Being present to those who mourn

(Unsplash / Nathan Dumlao)

A few weeks ago I attended the funeral of my aunt — my dad's only remaining sibling and the last of a particular generation in my family, save my dad. Today, as I write this article, I am preparing to attend the funeral of a friend's mother. Attending funerals, or "praying someone home," have been a part of my life for as long as I can remember.

Sometimes when I look back at my childhood it seems that I grew up going to funerals. It may seem a bit odd, but I was the youngest of my siblings born to parents in their early 40s. Both of my parents were the youngest in their families, with my dad being the youngest of nine siblings spread across nearly 20 years. I have first cousins who are my parents' ages. And my parents were similar in age to the grandparents of some of my friends. So going to funerals of grandparents, aunts, uncles and the occasional cousin was not uncommon in my young life.

In a strange way, I looked forward to these times as a child: the chance to run around the funeral home with my second and third cousins (when I was very young), the doting attention that I got from my older first cousins, aunts, uncles and family friends. But I also dreaded them. The extreme displays of emotion, with people wailing in grief or falling to their knees before open caskets were sometimes too uncomfortable for me to take.

I never knew this, but it was an unusual way to grow up. Most of my adult life has been spent working with youth and young adults, and I am often struck by how many of them have never attended a funeral before graduating from high school. While some people may argue about whether or not funerals are for children, I am grateful for this aspect of my upbringing. I learned a lot from these experiences.

The first lesson I learned early on is that grieving is not only okay, but necessary. As uncomfortable as it was for me as a child, I saw tears bring healing for hurting souls and release for those held bound by their attempt at a "stiff upper lip." The first time I saw my dad cry was at his mother's funeral Mass. I had just turned 7 years old, and I was moved by his tears. It helped me to understand that even the "strong" grieve. In fact, perhaps it takes strength to grieve well.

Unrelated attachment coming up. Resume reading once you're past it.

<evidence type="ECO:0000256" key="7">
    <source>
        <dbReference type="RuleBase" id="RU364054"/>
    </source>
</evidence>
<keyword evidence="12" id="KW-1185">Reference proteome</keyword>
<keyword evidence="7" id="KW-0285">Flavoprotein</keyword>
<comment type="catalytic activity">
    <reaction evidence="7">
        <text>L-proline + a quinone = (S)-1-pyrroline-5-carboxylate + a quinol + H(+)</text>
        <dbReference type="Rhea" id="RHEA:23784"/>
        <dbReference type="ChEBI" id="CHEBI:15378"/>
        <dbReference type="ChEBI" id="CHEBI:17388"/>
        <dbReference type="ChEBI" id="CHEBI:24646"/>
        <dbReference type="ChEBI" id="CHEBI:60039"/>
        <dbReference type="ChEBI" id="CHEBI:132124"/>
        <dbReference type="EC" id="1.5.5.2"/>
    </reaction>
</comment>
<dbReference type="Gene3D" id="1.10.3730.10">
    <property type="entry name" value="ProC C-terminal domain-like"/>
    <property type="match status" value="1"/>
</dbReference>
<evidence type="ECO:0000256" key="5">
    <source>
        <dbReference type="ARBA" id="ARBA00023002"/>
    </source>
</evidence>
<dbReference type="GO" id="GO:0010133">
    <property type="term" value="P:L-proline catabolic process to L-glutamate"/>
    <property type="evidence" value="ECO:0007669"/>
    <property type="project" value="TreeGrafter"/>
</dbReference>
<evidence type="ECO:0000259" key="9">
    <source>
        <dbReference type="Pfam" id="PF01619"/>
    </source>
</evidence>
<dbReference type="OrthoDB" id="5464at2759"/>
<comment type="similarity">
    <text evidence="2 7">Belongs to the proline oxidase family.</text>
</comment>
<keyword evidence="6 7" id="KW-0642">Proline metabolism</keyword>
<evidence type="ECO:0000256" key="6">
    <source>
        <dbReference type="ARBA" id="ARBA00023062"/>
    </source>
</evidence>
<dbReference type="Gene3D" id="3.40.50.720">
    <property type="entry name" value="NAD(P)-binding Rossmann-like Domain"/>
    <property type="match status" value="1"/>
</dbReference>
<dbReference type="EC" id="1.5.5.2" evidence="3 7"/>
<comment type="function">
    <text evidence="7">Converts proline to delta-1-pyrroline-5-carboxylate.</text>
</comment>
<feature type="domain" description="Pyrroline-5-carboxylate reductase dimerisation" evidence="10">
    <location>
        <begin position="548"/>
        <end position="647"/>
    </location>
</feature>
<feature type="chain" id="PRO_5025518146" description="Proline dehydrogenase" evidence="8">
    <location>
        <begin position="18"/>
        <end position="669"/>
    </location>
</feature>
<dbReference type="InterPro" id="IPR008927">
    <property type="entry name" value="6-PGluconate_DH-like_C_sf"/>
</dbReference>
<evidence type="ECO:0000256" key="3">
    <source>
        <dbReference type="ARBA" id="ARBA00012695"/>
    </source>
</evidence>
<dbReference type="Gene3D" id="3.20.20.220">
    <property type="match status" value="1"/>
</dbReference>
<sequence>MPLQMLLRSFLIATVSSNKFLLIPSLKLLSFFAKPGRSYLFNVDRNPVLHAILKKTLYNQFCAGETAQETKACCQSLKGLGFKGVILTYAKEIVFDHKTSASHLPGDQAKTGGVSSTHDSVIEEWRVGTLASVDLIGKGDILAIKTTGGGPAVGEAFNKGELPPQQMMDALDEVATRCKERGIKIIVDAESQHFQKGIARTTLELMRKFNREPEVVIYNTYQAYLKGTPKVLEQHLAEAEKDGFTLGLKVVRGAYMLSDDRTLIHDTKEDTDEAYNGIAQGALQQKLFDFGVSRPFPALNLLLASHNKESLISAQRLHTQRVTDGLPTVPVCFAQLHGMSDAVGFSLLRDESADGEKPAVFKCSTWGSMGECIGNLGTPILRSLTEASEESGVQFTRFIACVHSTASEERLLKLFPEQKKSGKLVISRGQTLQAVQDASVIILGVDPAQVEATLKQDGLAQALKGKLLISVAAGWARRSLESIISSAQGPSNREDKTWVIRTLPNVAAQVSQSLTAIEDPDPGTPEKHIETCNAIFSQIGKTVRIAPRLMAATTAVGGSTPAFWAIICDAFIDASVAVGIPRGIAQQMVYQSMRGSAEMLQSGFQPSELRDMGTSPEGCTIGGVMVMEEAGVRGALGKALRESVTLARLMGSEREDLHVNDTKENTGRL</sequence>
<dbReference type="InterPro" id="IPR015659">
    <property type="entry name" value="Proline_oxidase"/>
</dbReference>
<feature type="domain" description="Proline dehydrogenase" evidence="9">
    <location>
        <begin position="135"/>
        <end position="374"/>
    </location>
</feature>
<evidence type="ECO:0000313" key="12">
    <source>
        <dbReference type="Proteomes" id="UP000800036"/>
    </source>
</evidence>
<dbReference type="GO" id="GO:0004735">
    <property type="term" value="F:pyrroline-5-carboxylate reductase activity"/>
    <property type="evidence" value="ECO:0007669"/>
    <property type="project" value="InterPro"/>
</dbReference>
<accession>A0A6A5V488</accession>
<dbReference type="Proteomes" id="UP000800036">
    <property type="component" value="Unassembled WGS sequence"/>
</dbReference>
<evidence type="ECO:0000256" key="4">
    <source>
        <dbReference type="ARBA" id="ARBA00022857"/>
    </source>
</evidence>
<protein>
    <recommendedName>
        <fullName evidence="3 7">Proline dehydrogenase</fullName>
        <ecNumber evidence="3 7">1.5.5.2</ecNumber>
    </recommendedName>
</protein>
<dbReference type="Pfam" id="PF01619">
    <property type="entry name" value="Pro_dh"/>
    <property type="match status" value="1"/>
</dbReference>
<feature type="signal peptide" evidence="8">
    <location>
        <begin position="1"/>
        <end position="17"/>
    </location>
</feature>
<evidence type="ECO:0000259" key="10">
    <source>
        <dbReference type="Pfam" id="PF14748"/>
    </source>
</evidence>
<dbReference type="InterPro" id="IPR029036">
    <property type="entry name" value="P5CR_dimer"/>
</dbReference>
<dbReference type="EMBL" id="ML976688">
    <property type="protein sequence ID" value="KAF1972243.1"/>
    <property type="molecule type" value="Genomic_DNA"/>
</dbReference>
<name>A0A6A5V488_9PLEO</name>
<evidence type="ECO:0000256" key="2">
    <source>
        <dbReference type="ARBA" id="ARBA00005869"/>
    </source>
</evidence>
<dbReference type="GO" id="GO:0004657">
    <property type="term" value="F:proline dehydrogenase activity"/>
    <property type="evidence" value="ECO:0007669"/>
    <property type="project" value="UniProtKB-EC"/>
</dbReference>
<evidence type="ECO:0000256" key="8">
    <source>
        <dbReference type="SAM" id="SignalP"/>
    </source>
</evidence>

Something else I learned is that attending a funeral isn't only about one's relationship with the deceased, but also about one's relationship with the others who are gathered to remember. I can remember watching my mom and older sisters speak in hushed tones with relatives we only saw at funerals. They would sit close to each other and talk head to head — sharing news, joys, worries, hopes and fears. There were tears and sometimes a little laughter. What I saw was healthy intimacy and sharing of burdens. We came together on these occasions not only to remember our loved one, but also to support one another, to reconnect, to tap back into the roots of who we are as family.

Lastly, I learned from a young age that death is a part of life, but not the end. Death was not scary to me. It was natural but also mysterious. It was a time of sadness for those of us gathered, but also a time of freedom for the one who had passed.

Now, as an adult, I have found myself attending multiple funerals each year. Many are for our Marianist sisters or our Marianist brothers and priests. Some are for family or friends gone too soon. Oftentimes, however, they are for people I've never met or to whom I was not close. For me, it doesn't matter whether the person who has passed away was close to me or not. What matters is being present to those who mourn and supporting one another in whatever stage of grief one may be.

This became most apparent to me several years ago. A young woman that I knew passed away from an aggressive cancer. I knew her, but not well. She was a close friend and coworker of several friends of mine. Initially I felt out of place at the funeral. I went alone and knew only a handful of people in a packed church. After the Mass, though, as I stood and chatted with my friends who had lost someone so dear, I found myself holding people as they cried on my shoulder. There wasn't anything I could say, but my gift was to give them a shoulder on which to cry and a comforting presence.

When my best friend's mother died a few years ago, I was unable to attend the funeral. Being several states away and in the middle of an academic year prevented me from being present. I called. I sent flowers. I talked to my friend as she rode in the family car to the cemetery. And while I'm sure she appreciated the gestures, we could both palpably feel my absence. It was a missed opportunity to offer a hug or a knowing glance. There will always be a piece missing in my life because I could not be there.

Twenty years ago this month, my own mother passed away. There are many things I don't remember about that week. However, what I do remember is seeing my friends who came to the Mass. I remember those I hugged at the grave site and those who I only saw from a distance. Their presence and their prayers meant so much to me.

This morning a friend of mine will lay his mother to rest after a long illness. I never met her, but I will be there. I will offer my support and prayers for his family as they grieve. It might seem small, but it is important. "Blessed are they who mourn, for they will be comforted." May the presence of those gathered bring comfort to a grieving family.

[Nicole Trahan is a member of the Daughters of Mary Immaculate (Marianist Sisters) who teaches sophomore religion at Chaminade Julienne Catholic High School, serves as the National Director of Vocations for the Marianist Sisters, and is director of the pre-novitiate program for her province.]